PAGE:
When he has faced a critical or must-win showdown during the campaign -- in Florida, Michigan and Ohio -- Romney has managed to flex his financial and organizational muscle and pull out wins to regain command of the race.
In Ohio, Romney and the independent "Super PAC" that supports him outspent Santorum by 4 to 1, pummeling the former Pennsylvania senator with television ads that blasted Santorum as a Washington insider. The ads helped to erase what had been a double-digit lead for Santorum in Ohio polls.
Santorum's campaign took solace in making the race in Ohio close despite being outspent significantly. But analysts said that Romney, for all of his struggles in trying to appeal to the party's conservative electorate, has done what he needs to do.
"You win campaigns by what? Raising money and being organized," Republican pollster Steve Mitchell said. "He's winning tough battles in states that are going to be important in the general election."
The last time Romney seemed ready to take control of the race, after his January 31 win in Florida and February 4 win in Nevada, Santorum's victories in Missouri, Colorado and Minnesota days later derailed Romney's momentum and threw the race into disarray.
Romney hopes to avoid a similar reversal on March 20, when he faces another Midwestern showdown with Santorum in Illinois, where Romney's ability to attract blue-collar votes will be tested again.
"For Romney, a win is a win," Quinnipiac pollster Peter Brown said. "Finishing a close second in Ohio is nice for Santorum, but second is second. What's his argument to donors? 'I can finish a close second?' "
Gingrich's win in Georgia ensured he will press on with his campaign, which means he will continue to split with Santorum the votes of conservatives who are seeking an alternative to Romney.
But the victory in Georgia, a state Gingrich represented in Congress, did little to prove he is capable of expanding his appeal beyond the South. And even in the South, Gingrich showed weakness on Tuesday: In Tennessee and Oklahoma, he ran third behind Santorum and Romney.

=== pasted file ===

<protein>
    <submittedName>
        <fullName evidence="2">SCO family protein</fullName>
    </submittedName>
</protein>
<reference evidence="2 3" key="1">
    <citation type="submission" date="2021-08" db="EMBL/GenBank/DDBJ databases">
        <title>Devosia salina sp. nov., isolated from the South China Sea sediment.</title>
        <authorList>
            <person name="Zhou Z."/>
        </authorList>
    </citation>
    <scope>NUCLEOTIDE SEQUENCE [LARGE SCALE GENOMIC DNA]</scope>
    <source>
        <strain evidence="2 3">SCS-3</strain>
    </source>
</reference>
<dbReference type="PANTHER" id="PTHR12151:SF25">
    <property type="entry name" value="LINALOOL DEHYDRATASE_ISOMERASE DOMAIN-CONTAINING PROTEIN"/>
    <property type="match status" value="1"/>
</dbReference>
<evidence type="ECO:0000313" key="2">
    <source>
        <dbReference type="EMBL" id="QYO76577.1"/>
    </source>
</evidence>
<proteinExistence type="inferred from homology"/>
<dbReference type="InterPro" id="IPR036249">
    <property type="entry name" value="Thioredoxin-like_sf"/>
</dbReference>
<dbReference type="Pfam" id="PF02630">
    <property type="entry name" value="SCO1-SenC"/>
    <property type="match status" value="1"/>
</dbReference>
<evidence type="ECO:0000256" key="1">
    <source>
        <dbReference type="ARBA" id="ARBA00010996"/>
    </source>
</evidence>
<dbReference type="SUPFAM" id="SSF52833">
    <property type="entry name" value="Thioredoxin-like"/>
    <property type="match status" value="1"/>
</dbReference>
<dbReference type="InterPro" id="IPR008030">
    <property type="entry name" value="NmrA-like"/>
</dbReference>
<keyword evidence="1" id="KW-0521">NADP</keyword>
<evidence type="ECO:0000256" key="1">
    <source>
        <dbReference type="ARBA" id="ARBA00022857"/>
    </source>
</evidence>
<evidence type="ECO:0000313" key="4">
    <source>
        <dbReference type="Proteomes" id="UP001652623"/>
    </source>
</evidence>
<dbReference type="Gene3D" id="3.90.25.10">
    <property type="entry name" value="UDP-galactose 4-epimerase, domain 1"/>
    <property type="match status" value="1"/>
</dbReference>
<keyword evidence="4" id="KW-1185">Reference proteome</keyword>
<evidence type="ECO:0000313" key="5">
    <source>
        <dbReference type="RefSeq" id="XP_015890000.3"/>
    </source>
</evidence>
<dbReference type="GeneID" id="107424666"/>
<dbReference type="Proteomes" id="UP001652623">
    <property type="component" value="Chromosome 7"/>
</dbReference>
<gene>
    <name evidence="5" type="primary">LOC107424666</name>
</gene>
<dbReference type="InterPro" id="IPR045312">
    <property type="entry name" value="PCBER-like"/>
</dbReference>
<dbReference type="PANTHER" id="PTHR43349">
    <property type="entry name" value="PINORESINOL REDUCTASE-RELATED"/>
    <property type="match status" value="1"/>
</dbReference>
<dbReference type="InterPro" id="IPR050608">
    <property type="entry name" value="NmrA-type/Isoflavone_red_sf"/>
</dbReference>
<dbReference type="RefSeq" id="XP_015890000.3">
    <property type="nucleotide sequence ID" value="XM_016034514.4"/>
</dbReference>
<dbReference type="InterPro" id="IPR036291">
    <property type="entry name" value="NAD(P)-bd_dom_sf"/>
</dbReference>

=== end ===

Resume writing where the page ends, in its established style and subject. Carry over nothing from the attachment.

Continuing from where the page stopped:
Santorum's close race in Ohio, and his wins in Tennessee and Oklahoma, showed his heavy focus on social and religious issues did not appear to hurt him in the Republican races, for which social conservatives typically turn out in big numbers.
In Ohio, nearly half of the primary voters identified themselves as evangelical or born-again Christians, and Santorum comfortably won their votes.
Romney closed his campaigns in Michigan and Ohio by focusing heavily on his prescriptions for the ailing economy, and warning that detours into debates over contraception and abortion would hurt the Republican Party's ability to attract independent voters.
CNN's exit polls in Ohio showed a majority of primary voters, 54 percent, viewed the economy as the most important issue. Romney won their votes by 42 percent to 33 percent over Santorum.
A majority of 51 percent also viewed Romney as the most likely to defeat Obama in November, with 24 percent believing Santorum had the best chance to capture the White House.
That was good enough to give Romney a narrow win in Ohio, but not to put Santorum away and begin to wrap up the race.
"Romney clearly has the inside track on the nomination," Mackowiak said. "But he's not closing the deal, and he's not creating any enthusiasm."
(Editing by David Lindsey and Christopher Wilson)